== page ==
By the time Yates' Robbery and Kjellin's Midas Run came along, the Hollywood Production Code was weakening as the western world entered a period of rebellious youth, short skirts, sexual permissiveness, Cold War cynicism, colonial wars, and general political uppity-ness.
The French Fantômas films Fantômas, Fantômas Unleashed, Fantômas vs. Scotland Yard and similar crime film projects in Britain, Germany, and the US are related by secret, labyrinthine, diabolical blueprints of unfathomable complication.
Dismissed as "trash" in their day, Charles Bronson films Rider on the Rain and Cold Sweat belong to a Golden Age of internationally co-produced Euro-thrillers that combine pulp storytelling with stylistic elegance and intense emotion.
While Anthony Asquith's Shooting Stars and Underground look excellent on Kino Lorber's digital restoration, Arthur Robison's The Informer, looks most spectacular, thanks to working from the original negative and a tinted nitrate print.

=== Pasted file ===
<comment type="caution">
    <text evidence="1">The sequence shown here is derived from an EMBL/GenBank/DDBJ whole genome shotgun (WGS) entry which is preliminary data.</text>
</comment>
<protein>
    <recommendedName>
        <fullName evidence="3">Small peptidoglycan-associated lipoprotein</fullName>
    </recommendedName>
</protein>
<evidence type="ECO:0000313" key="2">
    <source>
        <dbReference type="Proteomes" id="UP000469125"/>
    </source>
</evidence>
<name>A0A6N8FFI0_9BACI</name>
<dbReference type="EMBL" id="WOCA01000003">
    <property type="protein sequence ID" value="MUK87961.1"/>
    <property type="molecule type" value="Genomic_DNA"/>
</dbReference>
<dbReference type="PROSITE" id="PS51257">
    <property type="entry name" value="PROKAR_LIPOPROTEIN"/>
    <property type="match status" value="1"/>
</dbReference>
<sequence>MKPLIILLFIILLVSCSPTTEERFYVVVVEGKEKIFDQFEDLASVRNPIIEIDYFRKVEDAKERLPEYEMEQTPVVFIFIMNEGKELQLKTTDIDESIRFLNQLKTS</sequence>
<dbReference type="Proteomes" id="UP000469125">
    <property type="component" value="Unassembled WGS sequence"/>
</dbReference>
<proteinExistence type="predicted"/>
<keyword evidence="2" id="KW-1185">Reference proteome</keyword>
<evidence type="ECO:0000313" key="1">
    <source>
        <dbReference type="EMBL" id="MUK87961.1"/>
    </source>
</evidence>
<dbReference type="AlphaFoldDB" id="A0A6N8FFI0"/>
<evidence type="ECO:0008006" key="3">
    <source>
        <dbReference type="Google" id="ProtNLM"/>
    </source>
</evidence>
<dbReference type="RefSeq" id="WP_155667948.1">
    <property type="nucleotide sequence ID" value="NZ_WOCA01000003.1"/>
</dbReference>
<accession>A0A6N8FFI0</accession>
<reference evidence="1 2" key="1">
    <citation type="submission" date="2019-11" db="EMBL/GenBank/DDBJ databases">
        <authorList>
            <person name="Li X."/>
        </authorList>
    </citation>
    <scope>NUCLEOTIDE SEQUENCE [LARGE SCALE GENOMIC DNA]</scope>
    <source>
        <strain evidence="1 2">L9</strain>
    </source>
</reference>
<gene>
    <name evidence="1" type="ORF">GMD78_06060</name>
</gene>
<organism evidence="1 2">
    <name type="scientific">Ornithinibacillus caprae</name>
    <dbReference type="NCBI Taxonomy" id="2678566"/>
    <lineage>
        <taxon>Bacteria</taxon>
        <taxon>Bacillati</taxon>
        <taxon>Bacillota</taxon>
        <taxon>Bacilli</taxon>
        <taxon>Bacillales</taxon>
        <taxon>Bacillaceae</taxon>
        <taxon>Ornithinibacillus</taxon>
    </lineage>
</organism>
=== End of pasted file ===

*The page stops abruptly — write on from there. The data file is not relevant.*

Are fantasies mixed up with memories in Jan Němec's film adaptation of Arnošt Lustig's autobiographical story of surviving WWII, Diamonds of the Night (Démanty noci)? Will these babes forever be in the woods?
For those who haven't lost all sense of happiness in our terrible era's fearsome lack of joy, the 24th San Francisco Silent Film Festival, May 1st-5th, has offerings that can rearrange your cinematic perceptions for life.
Over 90 years later, silent film The Kid Brother works well as entertainment for modern audiences, for whom its calculated old-fashioned corn and apparent simplicity aren't a problem but par for the course.
Silent film actor Alice Howell conveyed the persona of a working-class clodhopper with a huge pile of frizzy hair plopped on top of her head, and she threw herself into physical comedy as much as Lucille Ball.
The Possessed (aka Lady of the Lake) is a feverish dream-narrative in which the protagonist is often literally fevered and dreaming, yet he jerks awake more often than people in a Brian De Palma movie.